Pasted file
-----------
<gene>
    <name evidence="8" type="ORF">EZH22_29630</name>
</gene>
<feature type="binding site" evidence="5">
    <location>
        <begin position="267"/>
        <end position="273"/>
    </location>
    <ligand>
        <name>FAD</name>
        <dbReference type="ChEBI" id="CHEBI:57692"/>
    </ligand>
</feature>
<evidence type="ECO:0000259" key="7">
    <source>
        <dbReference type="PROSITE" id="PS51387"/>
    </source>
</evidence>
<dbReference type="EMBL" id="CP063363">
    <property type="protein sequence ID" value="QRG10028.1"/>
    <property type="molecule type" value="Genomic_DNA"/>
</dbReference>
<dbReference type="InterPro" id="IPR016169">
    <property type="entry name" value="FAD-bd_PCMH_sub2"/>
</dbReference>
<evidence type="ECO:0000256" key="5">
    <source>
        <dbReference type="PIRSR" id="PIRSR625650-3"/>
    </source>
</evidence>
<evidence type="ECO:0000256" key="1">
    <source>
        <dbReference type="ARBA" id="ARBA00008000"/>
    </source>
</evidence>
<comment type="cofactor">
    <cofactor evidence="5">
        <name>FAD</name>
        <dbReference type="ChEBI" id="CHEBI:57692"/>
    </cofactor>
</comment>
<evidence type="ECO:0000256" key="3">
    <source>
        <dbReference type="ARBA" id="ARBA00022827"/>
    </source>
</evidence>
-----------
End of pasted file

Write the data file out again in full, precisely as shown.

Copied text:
<gene>
    <name evidence="8" type="ORF">EZH22_29630</name>
</gene>
<feature type="binding site" evidence="5">
    <location>
        <begin position="267"/>
        <end position="273"/>
    </location>
    <ligand>
        <name>FAD</name>
        <dbReference type="ChEBI" id="CHEBI:57692"/>
    </ligand>
</feature>
<evidence type="ECO:0000259" key="7">
    <source>
        <dbReference type="PROSITE" id="PS51387"/>
    </source>
</evidence>
<dbReference type="EMBL" id="CP063363">
    <property type="protein sequence ID" value="QRG10028.1"/>
    <property type="molecule type" value="Genomic_DNA"/>
</dbReference>
<dbReference type="InterPro" id="IPR016169">
    <property type="entry name" value="FAD-bd_PCMH_sub2"/>
</dbReference>
<evidence type="ECO:0000256" key="5">
    <source>
        <dbReference type="PIRSR" id="PIRSR625650-3"/>
    </source>
</evidence>
<evidence type="ECO:0000256" key="1">
    <source>
        <dbReference type="ARBA" id="ARBA00008000"/>
    </source>
</evidence>
<comment type="cofactor">
    <cofactor evidence="5">
        <name>FAD</name>
        <dbReference type="ChEBI" id="CHEBI:57692"/>
    </cofactor>
</comment>
<evidence type="ECO:0000256" key="3">
    <source>
        <dbReference type="ARBA" id="ARBA00022827"/>
    </source>
</evidence>